So Nice in Nice!

I was recently lucky enough to spend some time in Nice, on the Cote D'Azur in the South of France, and was blown away by the way in which this punchy medium-sized city had come on in leaps and bounds in terms of improving its urban realm.  I was last there some 7 years ago when traffic choked the upper half of the city whilst the rest was being torn up to install a hotly debated tramway system.


The tram system is finished now and has turned what used to be a busy shopping road packed with traffic (think like Regent Street) in to a calm but populated pedestrian space.  It's not noisy, nor sooty (the total antithesis of Regent Street!), there are places to sit and space enough to gather in groups if you're just hanging out.  The trams run every few minutes and a series of separated bike paths connect with the main tramway street where cyclists can ride in safety so long as they keep clear of the tram cars.  A public bike hire scheme ("Velo Bleu") completes the picture, whilst a separated cycleway along the entire length of the Promenade des Angles provides a safe and direct cycle route city "spine".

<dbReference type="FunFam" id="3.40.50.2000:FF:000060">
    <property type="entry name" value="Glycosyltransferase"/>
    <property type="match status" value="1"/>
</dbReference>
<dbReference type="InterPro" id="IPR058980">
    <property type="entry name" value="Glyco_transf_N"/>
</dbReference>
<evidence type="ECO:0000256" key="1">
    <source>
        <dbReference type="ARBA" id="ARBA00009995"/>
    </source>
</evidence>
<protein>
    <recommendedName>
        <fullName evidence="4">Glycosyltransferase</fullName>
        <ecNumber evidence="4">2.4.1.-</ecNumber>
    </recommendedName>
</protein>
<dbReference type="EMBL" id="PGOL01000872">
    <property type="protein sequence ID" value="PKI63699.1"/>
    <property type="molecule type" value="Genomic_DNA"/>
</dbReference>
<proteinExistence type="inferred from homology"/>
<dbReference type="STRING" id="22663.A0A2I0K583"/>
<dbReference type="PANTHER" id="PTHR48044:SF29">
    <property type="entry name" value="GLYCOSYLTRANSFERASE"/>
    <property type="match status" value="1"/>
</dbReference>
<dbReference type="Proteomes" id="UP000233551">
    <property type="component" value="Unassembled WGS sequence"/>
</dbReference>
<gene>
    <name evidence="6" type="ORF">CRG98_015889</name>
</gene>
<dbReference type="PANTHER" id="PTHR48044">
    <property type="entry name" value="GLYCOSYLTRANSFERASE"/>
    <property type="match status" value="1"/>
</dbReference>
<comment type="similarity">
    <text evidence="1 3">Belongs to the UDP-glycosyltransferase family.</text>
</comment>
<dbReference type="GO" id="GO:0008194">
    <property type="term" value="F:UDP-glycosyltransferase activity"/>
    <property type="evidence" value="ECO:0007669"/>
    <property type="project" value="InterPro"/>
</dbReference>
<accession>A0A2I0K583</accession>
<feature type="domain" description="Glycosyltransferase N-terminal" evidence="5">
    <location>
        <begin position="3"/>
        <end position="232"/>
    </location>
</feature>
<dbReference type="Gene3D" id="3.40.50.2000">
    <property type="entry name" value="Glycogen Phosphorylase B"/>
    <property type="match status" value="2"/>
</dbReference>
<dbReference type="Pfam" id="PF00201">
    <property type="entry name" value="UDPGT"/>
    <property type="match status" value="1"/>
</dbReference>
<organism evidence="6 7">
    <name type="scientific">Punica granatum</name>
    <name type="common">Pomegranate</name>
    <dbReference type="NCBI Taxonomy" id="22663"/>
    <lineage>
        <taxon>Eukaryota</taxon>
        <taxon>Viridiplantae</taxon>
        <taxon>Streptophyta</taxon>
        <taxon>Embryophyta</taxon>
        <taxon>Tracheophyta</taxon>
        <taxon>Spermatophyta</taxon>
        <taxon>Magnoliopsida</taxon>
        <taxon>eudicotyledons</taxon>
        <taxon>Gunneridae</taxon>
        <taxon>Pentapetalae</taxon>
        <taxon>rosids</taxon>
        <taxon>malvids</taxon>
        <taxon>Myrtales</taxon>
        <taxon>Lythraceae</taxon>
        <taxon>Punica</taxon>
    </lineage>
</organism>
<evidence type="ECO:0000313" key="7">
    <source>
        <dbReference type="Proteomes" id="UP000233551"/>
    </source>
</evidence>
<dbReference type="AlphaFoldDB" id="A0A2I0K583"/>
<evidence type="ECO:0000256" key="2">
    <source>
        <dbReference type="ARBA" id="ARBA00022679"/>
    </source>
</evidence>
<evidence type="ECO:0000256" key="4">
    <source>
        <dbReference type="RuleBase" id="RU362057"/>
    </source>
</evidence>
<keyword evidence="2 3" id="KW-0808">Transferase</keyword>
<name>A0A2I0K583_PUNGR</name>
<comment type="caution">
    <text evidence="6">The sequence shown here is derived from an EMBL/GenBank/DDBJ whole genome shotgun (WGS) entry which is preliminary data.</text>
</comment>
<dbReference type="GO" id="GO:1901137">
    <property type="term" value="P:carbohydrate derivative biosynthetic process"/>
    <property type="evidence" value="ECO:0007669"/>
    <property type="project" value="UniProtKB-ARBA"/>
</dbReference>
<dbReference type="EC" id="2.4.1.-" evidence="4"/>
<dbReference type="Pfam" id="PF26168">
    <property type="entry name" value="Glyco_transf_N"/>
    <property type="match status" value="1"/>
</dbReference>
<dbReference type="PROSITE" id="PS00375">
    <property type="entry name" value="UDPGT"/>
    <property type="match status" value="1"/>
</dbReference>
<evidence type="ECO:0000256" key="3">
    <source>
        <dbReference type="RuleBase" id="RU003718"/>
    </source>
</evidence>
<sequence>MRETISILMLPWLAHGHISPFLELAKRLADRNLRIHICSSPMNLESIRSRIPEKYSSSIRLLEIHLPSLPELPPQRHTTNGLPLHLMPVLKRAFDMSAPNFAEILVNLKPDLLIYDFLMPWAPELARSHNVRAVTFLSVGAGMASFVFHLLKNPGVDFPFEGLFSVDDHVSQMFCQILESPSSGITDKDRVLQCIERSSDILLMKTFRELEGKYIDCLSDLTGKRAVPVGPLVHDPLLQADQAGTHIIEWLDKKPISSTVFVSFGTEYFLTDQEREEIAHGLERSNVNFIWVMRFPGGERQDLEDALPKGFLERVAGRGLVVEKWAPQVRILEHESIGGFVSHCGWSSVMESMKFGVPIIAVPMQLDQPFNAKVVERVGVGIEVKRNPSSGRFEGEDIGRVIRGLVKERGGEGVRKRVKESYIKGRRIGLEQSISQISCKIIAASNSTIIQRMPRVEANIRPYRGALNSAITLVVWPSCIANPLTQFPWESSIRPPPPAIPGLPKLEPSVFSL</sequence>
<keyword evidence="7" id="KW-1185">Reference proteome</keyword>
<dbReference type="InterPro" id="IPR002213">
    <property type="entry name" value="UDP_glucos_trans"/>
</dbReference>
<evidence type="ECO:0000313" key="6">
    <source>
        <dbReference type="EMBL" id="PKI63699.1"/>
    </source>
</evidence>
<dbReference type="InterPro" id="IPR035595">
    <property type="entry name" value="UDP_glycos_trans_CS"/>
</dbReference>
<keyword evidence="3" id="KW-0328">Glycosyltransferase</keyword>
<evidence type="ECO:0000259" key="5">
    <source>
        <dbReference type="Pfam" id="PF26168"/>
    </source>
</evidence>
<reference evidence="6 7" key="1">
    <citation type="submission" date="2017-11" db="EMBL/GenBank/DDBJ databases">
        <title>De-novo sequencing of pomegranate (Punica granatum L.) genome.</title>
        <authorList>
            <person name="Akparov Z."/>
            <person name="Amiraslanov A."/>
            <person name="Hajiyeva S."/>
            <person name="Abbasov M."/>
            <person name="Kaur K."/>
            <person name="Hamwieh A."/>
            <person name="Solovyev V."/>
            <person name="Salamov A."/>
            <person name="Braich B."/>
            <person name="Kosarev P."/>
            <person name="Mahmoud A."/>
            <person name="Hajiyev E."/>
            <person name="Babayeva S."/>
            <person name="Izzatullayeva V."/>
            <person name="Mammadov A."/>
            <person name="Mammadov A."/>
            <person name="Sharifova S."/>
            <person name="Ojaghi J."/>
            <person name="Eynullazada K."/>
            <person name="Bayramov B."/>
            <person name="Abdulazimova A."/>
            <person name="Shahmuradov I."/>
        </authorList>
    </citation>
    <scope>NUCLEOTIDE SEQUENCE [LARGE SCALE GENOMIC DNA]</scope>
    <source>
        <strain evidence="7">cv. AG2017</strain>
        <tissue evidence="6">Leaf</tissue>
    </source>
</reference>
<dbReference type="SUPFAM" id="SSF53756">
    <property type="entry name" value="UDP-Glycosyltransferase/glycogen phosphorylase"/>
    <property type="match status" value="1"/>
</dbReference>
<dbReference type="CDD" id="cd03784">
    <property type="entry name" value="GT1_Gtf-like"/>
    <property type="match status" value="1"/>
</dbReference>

Nice has come a very long way indeed since I was last there, and has seemingly taken these changes in its stride.  On my most recent visit it wasn't especially warm, with the wind roaring down from the snow capped mountains behind the city.  And yet the streets were packed with people shopping, eating, talking, meeting friends and generally just watching the world go by. A Nicoise dance crew drew a huge crowd, whilst organised tour parties passed by as they took in the modern art trail.  If ever anyone wanted proof that a more liveable city is a more economically successful city then the proof was there; a gaggle of British girls on their hen night had dressed as French onion sellers, had hired bicycles and were being taken on a cycling tour of the gelato shops of the city.  That's sophisticated urban regeneration in action!


Someone once said that defining sprawl is like trying to define pornography; you know it when you see it.  The same is also true for successful new city spaces.  When they work, you know it.  Nice works; I was very impressed.